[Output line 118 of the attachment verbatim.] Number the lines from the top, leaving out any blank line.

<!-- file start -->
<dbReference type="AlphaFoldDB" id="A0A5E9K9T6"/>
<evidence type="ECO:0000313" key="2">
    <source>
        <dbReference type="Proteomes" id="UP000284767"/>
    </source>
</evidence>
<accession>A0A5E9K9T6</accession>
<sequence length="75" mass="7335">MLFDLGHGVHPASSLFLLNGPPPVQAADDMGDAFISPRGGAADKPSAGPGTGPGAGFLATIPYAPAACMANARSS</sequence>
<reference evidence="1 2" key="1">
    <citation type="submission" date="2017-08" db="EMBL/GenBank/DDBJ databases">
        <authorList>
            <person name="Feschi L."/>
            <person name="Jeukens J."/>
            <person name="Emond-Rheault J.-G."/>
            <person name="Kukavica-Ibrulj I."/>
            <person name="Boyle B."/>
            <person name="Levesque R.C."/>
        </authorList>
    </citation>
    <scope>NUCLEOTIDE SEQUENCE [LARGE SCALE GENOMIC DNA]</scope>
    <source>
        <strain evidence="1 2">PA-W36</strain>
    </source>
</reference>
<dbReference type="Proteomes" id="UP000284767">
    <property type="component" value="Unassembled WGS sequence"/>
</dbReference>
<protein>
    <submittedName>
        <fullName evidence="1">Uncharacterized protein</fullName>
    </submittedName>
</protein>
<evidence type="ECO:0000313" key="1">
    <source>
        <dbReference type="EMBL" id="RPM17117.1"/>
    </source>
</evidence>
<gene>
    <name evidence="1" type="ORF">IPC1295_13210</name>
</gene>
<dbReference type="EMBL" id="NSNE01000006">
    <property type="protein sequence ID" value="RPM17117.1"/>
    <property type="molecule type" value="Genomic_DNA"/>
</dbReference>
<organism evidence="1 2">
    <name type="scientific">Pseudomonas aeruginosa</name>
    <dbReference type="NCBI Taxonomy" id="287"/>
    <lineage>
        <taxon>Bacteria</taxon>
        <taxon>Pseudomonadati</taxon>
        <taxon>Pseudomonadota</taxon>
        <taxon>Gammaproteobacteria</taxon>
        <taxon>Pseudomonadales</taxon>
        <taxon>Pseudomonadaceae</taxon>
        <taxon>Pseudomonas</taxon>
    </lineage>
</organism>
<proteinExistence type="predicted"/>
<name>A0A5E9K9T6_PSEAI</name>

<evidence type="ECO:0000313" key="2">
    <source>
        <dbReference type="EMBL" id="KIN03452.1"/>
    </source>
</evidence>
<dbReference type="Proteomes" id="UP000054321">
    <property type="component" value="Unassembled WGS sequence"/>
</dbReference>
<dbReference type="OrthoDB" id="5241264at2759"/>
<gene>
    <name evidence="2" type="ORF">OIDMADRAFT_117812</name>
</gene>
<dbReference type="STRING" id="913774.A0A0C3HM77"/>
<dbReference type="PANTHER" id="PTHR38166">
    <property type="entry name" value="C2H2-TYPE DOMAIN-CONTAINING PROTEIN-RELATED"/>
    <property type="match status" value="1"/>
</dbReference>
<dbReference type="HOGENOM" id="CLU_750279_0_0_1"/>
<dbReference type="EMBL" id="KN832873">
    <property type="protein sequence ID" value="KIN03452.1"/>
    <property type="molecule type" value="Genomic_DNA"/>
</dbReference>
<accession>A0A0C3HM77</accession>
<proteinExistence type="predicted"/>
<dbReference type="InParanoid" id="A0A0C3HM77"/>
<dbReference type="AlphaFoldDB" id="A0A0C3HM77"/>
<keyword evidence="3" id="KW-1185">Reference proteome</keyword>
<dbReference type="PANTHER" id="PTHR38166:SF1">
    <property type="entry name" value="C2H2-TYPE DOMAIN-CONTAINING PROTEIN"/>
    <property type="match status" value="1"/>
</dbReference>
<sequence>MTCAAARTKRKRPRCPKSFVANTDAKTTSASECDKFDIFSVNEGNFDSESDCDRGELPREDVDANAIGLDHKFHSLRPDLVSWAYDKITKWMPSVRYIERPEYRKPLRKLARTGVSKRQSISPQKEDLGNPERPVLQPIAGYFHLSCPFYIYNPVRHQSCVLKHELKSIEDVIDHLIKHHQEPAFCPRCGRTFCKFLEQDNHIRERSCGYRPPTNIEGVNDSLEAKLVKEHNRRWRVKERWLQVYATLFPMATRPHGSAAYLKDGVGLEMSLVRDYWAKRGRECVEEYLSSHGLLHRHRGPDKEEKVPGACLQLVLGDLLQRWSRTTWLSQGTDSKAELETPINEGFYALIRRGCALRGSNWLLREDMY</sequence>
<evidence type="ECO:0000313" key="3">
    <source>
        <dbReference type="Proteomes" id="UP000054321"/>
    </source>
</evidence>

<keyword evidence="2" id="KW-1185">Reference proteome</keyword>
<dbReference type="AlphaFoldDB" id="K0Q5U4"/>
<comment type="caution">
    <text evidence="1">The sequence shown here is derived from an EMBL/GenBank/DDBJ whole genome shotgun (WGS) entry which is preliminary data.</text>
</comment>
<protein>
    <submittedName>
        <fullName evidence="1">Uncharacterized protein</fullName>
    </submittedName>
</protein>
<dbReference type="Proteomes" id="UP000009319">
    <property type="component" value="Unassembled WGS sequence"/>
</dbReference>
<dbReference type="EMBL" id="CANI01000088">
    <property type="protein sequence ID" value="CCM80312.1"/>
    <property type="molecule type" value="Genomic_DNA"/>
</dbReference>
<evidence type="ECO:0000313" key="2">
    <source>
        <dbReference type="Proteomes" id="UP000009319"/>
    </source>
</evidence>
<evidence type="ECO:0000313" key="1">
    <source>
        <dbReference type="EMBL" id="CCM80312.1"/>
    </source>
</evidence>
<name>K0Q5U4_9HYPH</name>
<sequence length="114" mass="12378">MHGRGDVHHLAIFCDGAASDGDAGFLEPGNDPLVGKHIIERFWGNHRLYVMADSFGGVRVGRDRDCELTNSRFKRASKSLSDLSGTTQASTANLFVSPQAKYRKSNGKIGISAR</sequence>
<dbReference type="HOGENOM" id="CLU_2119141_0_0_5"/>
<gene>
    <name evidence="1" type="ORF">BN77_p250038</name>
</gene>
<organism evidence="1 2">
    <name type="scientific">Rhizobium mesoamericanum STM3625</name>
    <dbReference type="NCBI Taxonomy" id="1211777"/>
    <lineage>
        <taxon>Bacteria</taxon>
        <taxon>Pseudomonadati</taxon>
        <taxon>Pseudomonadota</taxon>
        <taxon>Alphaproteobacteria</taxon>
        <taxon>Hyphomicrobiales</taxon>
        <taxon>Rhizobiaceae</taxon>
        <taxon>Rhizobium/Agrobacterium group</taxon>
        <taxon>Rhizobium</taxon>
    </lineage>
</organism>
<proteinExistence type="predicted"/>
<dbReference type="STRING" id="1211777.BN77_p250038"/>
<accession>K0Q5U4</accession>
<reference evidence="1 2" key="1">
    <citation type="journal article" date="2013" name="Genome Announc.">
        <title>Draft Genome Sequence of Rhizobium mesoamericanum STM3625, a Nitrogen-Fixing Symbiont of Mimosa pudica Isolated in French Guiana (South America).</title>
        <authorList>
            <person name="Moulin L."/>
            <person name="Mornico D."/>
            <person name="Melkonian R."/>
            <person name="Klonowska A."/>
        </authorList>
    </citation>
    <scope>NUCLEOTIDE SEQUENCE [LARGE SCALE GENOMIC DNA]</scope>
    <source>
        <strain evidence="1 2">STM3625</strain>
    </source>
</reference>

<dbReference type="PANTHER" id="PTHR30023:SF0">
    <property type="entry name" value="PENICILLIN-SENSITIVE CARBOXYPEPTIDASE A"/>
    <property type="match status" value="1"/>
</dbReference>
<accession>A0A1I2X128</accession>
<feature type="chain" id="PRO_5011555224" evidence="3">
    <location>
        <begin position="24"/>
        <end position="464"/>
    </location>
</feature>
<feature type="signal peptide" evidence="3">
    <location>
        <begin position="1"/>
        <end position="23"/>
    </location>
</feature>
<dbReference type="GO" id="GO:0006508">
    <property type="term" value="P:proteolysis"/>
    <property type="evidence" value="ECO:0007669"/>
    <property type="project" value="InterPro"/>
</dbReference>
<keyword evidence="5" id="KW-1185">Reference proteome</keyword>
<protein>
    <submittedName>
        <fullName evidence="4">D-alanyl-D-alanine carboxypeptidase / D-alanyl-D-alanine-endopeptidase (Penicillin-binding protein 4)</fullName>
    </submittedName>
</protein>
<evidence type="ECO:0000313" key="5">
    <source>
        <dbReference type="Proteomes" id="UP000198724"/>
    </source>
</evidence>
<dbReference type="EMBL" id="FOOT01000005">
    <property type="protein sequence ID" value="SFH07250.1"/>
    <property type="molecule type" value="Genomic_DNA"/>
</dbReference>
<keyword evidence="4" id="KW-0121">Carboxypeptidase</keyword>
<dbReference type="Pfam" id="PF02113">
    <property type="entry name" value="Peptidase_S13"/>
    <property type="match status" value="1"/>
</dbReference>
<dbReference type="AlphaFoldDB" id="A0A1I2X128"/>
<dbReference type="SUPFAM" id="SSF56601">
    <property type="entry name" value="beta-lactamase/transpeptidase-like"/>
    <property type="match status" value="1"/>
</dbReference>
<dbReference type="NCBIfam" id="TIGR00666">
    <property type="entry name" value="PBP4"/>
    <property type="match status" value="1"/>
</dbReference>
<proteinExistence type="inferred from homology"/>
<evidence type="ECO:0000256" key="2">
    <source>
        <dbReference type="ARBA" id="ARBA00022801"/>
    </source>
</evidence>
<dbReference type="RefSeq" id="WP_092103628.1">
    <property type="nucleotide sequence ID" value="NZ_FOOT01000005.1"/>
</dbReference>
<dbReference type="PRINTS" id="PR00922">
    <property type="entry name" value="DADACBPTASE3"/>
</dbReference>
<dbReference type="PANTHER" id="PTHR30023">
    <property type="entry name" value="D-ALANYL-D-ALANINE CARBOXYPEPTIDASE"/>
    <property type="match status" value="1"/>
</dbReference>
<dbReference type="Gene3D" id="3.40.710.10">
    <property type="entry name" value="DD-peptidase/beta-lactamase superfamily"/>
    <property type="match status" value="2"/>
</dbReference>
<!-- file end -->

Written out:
</evidence>